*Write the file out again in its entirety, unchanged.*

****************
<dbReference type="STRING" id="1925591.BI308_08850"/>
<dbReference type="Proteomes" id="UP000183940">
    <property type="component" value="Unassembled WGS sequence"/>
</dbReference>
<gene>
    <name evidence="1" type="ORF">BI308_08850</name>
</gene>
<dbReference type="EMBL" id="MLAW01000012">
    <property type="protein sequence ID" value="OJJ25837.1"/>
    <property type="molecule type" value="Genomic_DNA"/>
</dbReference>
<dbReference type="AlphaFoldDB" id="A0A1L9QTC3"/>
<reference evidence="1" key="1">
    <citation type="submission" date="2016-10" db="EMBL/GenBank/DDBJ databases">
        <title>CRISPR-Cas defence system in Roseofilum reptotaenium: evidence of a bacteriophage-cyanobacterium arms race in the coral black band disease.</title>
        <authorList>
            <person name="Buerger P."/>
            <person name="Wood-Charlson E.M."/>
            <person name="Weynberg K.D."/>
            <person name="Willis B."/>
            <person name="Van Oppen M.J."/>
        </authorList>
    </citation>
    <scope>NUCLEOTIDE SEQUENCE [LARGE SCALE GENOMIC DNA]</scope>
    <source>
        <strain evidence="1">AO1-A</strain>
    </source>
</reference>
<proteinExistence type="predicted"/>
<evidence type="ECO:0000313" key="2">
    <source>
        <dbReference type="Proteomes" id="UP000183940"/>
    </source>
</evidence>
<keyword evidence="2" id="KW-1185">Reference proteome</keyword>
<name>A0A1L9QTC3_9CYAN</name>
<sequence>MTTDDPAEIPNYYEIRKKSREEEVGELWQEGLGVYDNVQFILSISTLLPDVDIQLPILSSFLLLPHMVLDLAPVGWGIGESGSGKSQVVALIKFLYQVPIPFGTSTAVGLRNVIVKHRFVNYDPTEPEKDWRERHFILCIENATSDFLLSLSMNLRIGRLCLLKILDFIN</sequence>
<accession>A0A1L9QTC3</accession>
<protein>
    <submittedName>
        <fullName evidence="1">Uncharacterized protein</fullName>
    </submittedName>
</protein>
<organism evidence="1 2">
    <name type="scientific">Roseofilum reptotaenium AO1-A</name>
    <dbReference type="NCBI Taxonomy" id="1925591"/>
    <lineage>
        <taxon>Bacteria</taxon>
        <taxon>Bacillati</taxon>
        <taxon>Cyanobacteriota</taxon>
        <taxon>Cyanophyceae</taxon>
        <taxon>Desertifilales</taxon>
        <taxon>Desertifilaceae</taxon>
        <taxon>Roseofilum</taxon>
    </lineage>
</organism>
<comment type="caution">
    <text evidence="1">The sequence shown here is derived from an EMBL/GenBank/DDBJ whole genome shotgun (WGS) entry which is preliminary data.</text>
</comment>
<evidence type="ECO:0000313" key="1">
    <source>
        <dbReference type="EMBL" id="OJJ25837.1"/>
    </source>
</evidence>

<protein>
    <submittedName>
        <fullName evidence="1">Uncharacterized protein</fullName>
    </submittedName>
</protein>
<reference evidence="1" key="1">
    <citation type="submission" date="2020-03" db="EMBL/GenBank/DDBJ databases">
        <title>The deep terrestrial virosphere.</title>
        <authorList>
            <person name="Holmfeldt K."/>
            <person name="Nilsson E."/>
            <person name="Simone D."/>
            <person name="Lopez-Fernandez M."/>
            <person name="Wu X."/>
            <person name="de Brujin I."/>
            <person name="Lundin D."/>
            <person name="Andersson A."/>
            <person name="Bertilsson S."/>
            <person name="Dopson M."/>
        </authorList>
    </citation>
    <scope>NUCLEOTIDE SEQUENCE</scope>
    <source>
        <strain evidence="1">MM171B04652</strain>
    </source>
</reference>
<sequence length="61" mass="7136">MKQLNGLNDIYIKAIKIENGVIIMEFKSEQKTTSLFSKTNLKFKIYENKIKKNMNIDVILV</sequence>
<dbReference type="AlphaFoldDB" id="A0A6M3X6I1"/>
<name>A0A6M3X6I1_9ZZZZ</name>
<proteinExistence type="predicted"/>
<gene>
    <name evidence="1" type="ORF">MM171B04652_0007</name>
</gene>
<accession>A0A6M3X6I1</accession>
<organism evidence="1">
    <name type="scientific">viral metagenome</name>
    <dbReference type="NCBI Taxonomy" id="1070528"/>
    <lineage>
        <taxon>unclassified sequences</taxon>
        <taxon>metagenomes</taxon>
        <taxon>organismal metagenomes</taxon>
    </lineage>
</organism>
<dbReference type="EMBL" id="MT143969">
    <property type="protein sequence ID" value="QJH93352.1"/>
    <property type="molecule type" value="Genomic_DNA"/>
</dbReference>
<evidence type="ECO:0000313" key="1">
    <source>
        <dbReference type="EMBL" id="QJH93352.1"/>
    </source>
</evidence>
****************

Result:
<dbReference type="STRING" id="1925591.BI308_08850"/>
<dbReference type="Proteomes" id="UP000183940">
    <property type="component" value="Unassembled WGS sequence"/>
</dbReference>
<gene>
    <name evidence="1" type="ORF">BI308_08850</name>
</gene>
<dbReference type="EMBL" id="MLAW01000012">
    <property type="protein sequence ID" value="OJJ25837.1"/>
    <property type="molecule type" value="Genomic_DNA"/>
</dbReference>
<dbReference type="AlphaFoldDB" id="A0A1L9QTC3"/>
<reference evidence="1" key="1">
    <citation type="submission" date="2016-10" db="EMBL/GenBank/DDBJ databases">
        <title>CRISPR-Cas defence system in Roseofilum reptotaenium: evidence of a bacteriophage-cyanobacterium arms race in the coral black band disease.</title>
        <authorList>
            <person name="Buerger P."/>
            <person name="Wood-Charlson E.M."/>
            <person name="Weynberg K.D."/>
            <person name="Willis B."/>
            <person name="Van Oppen M.J."/>
        </authorList>
    </citation>
    <scope>NUCLEOTIDE SEQUENCE [LARGE SCALE GENOMIC DNA]</scope>
    <source>
        <strain evidence="1">AO1-A</strain>
    </source>
</reference>
<proteinExistence type="predicted"/>
<evidence type="ECO:0000313" key="2">
    <source>
        <dbReference type="Proteomes" id="UP000183940"/>
    </source>
</evidence>
<keyword evidence="2" id="KW-1185">Reference proteome</keyword>
<name>A0A1L9QTC3_9CYAN</name>
<sequence>MTTDDPAEIPNYYEIRKKSREEEVGELWQEGLGVYDNVQFILSISTLLPDVDIQLPILSSFLLLPHMVLDLAPVGWGIGESGSGKSQVVALIKFLYQVPIPFGTSTAVGLRNVIVKHRFVNYDPTEPEKDWRERHFILCIENATSDFLLSLSMNLRIGRLCLLKILDFIN</sequence>
<accession>A0A1L9QTC3</accession>
<protein>
    <submittedName>
        <fullName evidence="1">Uncharacterized protein</fullName>
    </submittedName>
</protein>
<organism evidence="1 2">
    <name type="scientific">Roseofilum reptotaenium AO1-A</name>
    <dbReference type="NCBI Taxonomy" id="1925591"/>
    <lineage>
        <taxon>Bacteria</taxon>
        <taxon>Bacillati</taxon>
        <taxon>Cyanobacteriota</taxon>
        <taxon>Cyanophyceae</taxon>
        <taxon>Desertifilales</taxon>
        <taxon>Desertifilaceae</taxon>
        <taxon>Roseofilum</taxon>
    </lineage>
</organism>
<comment type="caution">
    <text evidence="1">The sequence shown here is derived from an EMBL/GenBank/DDBJ whole genome shotgun (WGS) entry which is preliminary data.</text>
</comment>
<evidence type="ECO:0000313" key="1">
    <source>
        <dbReference type="EMBL" id="OJJ25837.1"/>
    </source>
</evidence>

<protein>
    <submittedName>
        <fullName evidence="1">Uncharacterized protein</fullName>
    </submittedName>
</protein>
<reference evidence="1" key="1">
    <citation type="submission" date="2020-03" db="EMBL/GenBank/DDBJ databases">
        <title>The deep terrestrial virosphere.</title>
        <authorList>
            <person name="Holmfeldt K."/>
            <person name="Nilsson E."/>
            <person name="Simone D."/>
            <person name="Lopez-Fernandez M."/>
            <person name="Wu X."/>
            <person name="de Brujin I."/>
            <person name="Lundin D."/>
            <person name="Andersson A."/>
            <person name="Bertilsson S."/>
            <person name="Dopson M."/>
        </authorList>
    </citation>
    <scope>NUCLEOTIDE SEQUENCE</scope>
    <source>
        <strain evidence="1">MM171B04652</strain>
    </source>
</reference>
<sequence length="61" mass="7136">MKQLNGLNDIYIKAIKIENGVIIMEFKSEQKTTSLFSKTNLKFKIYENKIKKNMNIDVILV</sequence>
<dbReference type="AlphaFoldDB" id="A0A6M3X6I1"/>
<name>A0A6M3X6I1_9ZZZZ</name>
<proteinExistence type="predicted"/>
<gene>
    <name evidence="1" type="ORF">MM171B04652_0007</name>
</gene>
<accession>A0A6M3X6I1</accession>
<organism evidence="1">
    <name type="scientific">viral metagenome</name>
    <dbReference type="NCBI Taxonomy" id="1070528"/>
    <lineage>
        <taxon>unclassified sequences</taxon>
        <taxon>metagenomes</taxon>
        <taxon>organismal metagenomes</taxon>
    </lineage>
</organism>
<dbReference type="EMBL" id="MT143969">
    <property type="protein sequence ID" value="QJH93352.1"/>
    <property type="molecule type" value="Genomic_DNA"/>
</dbReference>
<evidence type="ECO:0000313" key="1">
    <source>
        <dbReference type="EMBL" id="QJH93352.1"/>
    </source>
</evidence>